Community support through alchemy 


As a not-very-active member of the Richard Kirschman/Doris Ober fan club, I’m writing to thank these two innovative alchemists for embarking on yet another experiment to try to help our—I won’t say “struggling,” but perhaps “occasionally challenged”) community.  

I met Richard and Doris shortly after I moved to Point Reyes three years ago and learned about the Coastal Marin Fund, the legal name for what I have lovingly dubbed “the gold coins.” Richard and Bolinas artist Keith Hansen created a beautiful $3 coin—made of metal but having the look and feel of gold (hence the reference to alchemy)—that can be used in many stores and businesses as local currency. The beauty and genius of the fund is that as the coins circulate, they make their way into the hands of people who will take them OUT of circulation, using them as gifts (kids love them!), souvenirs or part of a coin collection. The money that accrues supports local nonprofits, of which there are dozens, almost all of them “occasionally challenged” financially.

Here’s an example of how the system works: I went to Wells Fargo and bought a container of 25 gold coins for $75. Over the course of a month or two, I used the coins to make purchases—not all in one place, because I don’t want to burden the businesses, which have to deal with the coins separately. But it’s pretty easy to spend $3 or $6 at the Palace Market, the Station House Café, Point Reyes Books, the pharmacy, the Dance Palace or Perry’s Deli, to name a few of the businesses that accept the coins. (Why the bakery and Cowgirl Creamery don’t accept the coins, I have no idea. They’d be ideal businesses to move the coins out of West Marin.)  When the container is empty, I deliver it to the nonprofit of my choice, which sends it to the Coastal Marin Fund, and Doris sends them a check for $40.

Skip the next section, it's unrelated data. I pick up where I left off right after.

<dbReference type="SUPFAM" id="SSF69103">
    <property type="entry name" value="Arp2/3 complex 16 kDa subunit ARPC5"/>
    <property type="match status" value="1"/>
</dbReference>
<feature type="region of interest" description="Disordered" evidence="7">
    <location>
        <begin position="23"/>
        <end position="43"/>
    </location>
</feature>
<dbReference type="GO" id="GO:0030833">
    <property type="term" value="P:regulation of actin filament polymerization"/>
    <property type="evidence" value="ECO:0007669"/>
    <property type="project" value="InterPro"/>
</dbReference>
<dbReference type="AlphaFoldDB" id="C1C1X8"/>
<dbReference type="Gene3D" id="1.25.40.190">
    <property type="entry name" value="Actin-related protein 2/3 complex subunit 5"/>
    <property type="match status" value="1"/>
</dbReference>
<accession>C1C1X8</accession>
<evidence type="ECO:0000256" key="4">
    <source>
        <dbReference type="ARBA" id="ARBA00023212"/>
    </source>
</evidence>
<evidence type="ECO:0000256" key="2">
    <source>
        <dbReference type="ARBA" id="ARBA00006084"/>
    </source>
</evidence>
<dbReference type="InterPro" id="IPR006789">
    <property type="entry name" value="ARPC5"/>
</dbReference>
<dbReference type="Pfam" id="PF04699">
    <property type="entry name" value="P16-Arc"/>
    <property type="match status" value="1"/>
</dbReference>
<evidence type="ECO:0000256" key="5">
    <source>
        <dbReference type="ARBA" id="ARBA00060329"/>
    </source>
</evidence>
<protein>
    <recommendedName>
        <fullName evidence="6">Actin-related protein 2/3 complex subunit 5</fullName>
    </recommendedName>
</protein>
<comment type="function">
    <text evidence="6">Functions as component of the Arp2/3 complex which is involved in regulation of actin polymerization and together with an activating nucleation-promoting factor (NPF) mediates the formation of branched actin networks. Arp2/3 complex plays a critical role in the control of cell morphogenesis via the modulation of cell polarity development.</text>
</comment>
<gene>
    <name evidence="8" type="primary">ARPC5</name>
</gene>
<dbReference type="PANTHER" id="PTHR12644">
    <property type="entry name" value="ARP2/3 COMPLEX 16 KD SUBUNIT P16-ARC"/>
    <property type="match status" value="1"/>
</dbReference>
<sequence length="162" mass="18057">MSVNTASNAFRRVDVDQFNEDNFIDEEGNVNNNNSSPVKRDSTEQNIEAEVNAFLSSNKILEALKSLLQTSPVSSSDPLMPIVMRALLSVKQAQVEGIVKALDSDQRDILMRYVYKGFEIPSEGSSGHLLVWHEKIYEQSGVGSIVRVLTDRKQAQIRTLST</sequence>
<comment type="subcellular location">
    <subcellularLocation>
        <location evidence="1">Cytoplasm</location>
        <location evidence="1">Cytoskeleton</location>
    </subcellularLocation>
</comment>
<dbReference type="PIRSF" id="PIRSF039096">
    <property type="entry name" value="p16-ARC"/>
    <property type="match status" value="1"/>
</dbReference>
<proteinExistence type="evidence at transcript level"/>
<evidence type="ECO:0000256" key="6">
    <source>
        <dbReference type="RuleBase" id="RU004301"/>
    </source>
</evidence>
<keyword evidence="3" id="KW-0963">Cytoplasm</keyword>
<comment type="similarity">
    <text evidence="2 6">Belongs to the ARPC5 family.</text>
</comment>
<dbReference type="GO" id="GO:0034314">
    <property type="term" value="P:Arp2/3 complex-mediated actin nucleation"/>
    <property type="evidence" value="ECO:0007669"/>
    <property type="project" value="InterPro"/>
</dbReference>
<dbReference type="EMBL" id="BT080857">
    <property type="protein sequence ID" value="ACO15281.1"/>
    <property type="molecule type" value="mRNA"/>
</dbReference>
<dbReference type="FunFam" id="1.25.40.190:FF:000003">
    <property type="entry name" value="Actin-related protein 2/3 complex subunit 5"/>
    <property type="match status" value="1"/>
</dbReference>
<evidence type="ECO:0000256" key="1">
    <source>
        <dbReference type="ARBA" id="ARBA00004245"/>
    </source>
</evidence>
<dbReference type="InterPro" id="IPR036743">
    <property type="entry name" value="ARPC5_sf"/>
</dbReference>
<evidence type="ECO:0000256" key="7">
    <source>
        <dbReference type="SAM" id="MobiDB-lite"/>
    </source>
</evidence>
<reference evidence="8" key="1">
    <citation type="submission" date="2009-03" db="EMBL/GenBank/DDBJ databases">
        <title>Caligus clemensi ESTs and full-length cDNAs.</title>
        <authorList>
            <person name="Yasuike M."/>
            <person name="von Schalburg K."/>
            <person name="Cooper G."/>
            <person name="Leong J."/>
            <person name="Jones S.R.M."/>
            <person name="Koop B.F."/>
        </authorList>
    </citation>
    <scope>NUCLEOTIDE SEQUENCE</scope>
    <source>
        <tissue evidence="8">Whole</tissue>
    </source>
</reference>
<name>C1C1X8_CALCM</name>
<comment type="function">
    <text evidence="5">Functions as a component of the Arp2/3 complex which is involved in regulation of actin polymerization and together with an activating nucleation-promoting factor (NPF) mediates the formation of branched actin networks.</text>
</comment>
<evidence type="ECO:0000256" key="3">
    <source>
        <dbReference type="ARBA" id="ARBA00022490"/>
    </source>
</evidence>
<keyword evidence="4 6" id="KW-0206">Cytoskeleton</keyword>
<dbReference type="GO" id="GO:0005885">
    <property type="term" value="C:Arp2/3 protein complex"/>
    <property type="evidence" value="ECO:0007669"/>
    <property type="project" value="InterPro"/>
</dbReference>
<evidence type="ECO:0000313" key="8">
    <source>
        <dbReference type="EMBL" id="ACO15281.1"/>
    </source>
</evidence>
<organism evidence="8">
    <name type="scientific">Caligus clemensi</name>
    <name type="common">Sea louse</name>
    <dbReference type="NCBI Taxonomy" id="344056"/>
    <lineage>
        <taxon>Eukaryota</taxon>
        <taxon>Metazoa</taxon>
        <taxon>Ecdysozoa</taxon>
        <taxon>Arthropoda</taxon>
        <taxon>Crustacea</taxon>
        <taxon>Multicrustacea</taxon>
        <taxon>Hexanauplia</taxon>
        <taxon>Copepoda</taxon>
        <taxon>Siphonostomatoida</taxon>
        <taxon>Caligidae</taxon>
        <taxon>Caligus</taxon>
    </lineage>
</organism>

The system works especially well if you team up with friends and colleagues who share your enthusiasm for a particular nonprofit. For instance, the SAFE group (SAFE stands for “Seniors A_______ in a Friendly Environment”—no one seems to remember what the A stands for, but I’ve suggested “Addled”) has, over the years, contributed literally thousands of dollars to the Dance Palace, West Marin Senior Services, the Tomales Bay Library Association and Papermill Creek Children’s Corner, to name a few (the few I can remember).

Now Richard has come up with a new alchemy experiment that involves  transforming fog into water (see the July 23 edition). I first read about the fog-into-water idea in Positive News, which sadly is no longer in circulation since Ilonka, the editor, took off for South America, where I believe the first “fog nets” were created.  Given our current drought crisis, the idea strikes me as one worthy of our attention and support. 

Thank you, Doris and Richard, for not just reading about an eloquent solution to a pressing problem, but actually trying it out. You inspire me to be more “proactive” in helping to heal not only our community but our planet.